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Mayor warns stop and search can lead to 'resentment, anger and loss of trust'

PUBLISHED: 17:00 08 July 2018

Former Ipswich mayor Glen Chisholm, pictured with his son Clinton in 2015, has spoken of their experiences of stop and search Picture: LUCY TAYLOR

Former Ipswich mayor Glen Chisholm, pictured with his son Clinton in 2015, has spoken of their experiences of stop and search Picture: LUCY TAYLOR

A former Ipswich mayor has told of the frustration and humiliation he and his family suffered as a result of stop and search powers.

Glen Chisholm, who was born in Ipswich, to an English mother and father of Jamaican descent, said he and friends and been searched so many times because of their appearance while growing up “it even became a running joke”.

While Mr Chisholm said he had fewer experiences as an adult, he said his biggest concern had been its effect on his son Clinton.

In a blog post, Mr Chisholm said the incident happened just before his son’s 17th birthday five years ago when he was stopped in a shop by two officers and an “extremely aggressive security guard”.

“My son was humiliated in front of customers and was frankly terrified by the experience,” he added. “My son had done nothing wrong and while vindicated after the search the whole experience did affect him. I had always told my son that he had nothing to fear if he’d done nothing wrong. But those words rang hollow as he was being publicly humiliated and had done nothing wrong.”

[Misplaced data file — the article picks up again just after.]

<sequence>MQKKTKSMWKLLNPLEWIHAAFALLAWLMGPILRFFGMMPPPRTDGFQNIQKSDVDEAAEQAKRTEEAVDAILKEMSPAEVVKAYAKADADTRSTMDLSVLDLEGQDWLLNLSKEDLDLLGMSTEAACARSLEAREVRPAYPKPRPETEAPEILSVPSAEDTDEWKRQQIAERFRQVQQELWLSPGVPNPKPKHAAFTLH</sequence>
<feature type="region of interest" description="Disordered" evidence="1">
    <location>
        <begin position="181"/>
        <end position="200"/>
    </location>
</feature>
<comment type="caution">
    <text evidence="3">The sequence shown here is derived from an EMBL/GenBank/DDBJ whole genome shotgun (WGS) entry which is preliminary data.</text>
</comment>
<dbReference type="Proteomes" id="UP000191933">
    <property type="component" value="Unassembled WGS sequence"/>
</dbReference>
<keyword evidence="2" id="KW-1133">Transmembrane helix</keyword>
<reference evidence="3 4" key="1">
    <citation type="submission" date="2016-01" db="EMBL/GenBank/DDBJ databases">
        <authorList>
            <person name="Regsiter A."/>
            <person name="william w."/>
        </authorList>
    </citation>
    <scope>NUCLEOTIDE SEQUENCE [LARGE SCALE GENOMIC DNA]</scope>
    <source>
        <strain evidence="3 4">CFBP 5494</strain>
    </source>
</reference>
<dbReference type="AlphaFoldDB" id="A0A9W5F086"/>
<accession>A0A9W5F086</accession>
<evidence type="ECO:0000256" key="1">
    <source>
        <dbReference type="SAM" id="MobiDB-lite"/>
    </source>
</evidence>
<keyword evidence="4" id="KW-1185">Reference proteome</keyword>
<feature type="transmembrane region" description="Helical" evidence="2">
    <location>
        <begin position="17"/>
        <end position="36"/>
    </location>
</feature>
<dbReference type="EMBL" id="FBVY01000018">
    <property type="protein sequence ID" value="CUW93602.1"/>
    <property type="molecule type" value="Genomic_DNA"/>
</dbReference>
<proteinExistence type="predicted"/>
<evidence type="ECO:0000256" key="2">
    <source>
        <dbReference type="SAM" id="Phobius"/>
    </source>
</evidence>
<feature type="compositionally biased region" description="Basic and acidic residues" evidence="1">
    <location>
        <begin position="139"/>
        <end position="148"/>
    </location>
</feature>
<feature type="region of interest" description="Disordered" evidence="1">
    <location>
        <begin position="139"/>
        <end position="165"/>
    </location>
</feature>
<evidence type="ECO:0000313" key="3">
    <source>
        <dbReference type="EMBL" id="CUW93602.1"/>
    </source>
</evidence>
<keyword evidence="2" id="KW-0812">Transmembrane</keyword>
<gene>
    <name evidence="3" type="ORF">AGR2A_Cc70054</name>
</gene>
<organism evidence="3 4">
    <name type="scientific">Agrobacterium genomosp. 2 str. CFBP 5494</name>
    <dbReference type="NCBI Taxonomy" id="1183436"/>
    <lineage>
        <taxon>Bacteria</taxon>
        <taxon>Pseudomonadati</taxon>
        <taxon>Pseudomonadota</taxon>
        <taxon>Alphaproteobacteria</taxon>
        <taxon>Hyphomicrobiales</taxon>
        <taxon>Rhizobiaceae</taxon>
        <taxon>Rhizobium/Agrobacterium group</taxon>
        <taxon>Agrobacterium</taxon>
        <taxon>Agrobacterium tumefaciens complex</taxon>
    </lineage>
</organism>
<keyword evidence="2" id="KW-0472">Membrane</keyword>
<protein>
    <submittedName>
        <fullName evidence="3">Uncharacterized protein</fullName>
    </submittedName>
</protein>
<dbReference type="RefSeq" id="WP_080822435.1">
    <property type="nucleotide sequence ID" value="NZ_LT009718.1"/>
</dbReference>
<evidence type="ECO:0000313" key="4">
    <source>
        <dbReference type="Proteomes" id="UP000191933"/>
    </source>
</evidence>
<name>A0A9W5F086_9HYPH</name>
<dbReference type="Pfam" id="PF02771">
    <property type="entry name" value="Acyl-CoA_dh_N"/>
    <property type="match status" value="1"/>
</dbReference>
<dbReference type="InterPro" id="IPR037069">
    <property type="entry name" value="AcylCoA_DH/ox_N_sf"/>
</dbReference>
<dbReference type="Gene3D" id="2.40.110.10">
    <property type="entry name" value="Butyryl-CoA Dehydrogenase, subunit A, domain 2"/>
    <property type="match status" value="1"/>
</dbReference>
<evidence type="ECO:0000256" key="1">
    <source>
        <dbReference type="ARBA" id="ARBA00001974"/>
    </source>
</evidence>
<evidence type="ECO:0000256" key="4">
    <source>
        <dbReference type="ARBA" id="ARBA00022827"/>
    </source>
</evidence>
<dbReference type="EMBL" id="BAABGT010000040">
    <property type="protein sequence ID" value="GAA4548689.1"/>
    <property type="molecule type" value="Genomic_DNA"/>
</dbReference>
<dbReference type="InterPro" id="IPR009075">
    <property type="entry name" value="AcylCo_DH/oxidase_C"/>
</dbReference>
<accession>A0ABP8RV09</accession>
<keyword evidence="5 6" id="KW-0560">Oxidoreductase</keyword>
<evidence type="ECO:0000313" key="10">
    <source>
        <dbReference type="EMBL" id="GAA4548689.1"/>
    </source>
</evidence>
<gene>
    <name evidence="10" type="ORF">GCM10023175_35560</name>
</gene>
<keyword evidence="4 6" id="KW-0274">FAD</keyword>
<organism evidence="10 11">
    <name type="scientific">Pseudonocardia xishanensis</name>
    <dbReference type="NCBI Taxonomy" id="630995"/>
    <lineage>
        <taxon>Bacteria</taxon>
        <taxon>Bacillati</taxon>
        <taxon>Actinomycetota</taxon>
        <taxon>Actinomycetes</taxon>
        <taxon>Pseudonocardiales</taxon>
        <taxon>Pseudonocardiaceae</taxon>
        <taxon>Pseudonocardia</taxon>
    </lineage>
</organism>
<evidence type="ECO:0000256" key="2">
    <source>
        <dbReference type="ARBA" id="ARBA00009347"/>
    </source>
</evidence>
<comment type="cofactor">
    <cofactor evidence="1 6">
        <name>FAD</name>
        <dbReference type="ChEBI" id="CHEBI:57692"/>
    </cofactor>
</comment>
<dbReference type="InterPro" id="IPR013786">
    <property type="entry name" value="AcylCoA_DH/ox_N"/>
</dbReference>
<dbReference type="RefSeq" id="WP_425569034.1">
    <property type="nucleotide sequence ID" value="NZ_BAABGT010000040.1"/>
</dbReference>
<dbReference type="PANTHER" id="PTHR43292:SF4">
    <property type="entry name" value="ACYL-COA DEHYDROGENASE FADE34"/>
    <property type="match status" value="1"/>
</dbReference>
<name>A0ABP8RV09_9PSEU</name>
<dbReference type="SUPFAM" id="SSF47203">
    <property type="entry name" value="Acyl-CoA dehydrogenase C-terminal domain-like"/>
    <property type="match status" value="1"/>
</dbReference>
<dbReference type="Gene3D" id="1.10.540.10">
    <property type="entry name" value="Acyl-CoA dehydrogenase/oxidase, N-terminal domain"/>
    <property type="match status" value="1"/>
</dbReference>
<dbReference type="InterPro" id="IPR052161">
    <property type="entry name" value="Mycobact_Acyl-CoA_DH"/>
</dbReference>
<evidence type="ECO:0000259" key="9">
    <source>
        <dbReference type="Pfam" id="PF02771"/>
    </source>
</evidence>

Mr Chisholm, who has volunteered as a special constable, said he understood stop and search could be a useful tool when intelligence-led, but questioned whether it was effective in lowering crime, as used presently.

He said some people did not understand the impact stop and search had on young black and ethnic minority people.

Suffolk Constabulary’s latest figures show black and ethnic minority people were still nearly four times as likely to be searched as white people, despite a fall in the rate of disproportionality.

The Ipswich and Suffolk Council for Racial Equality welcomed the reduction, which it attributed on its work with the independent stop and search security panel, but said more needed to be done.

Mr Chisholm called for fairer use to prevent it causing “resentment, anger and a loss of trust in the police”. “Suffolk police have come a long way but more needs to be done to reassure communities, educate the public and build trust,” he added.

Suffolk police’s report on stop and search noted that the rate of disproportionality had reduced - particularly when the effect of London gangs was removed.

Police and crime commissioner Tim Passmore said Suffolk had a good record with stop and search.

The Community Stop and Search Group meets on July 25 at 6pm at ISCRE’s offices.

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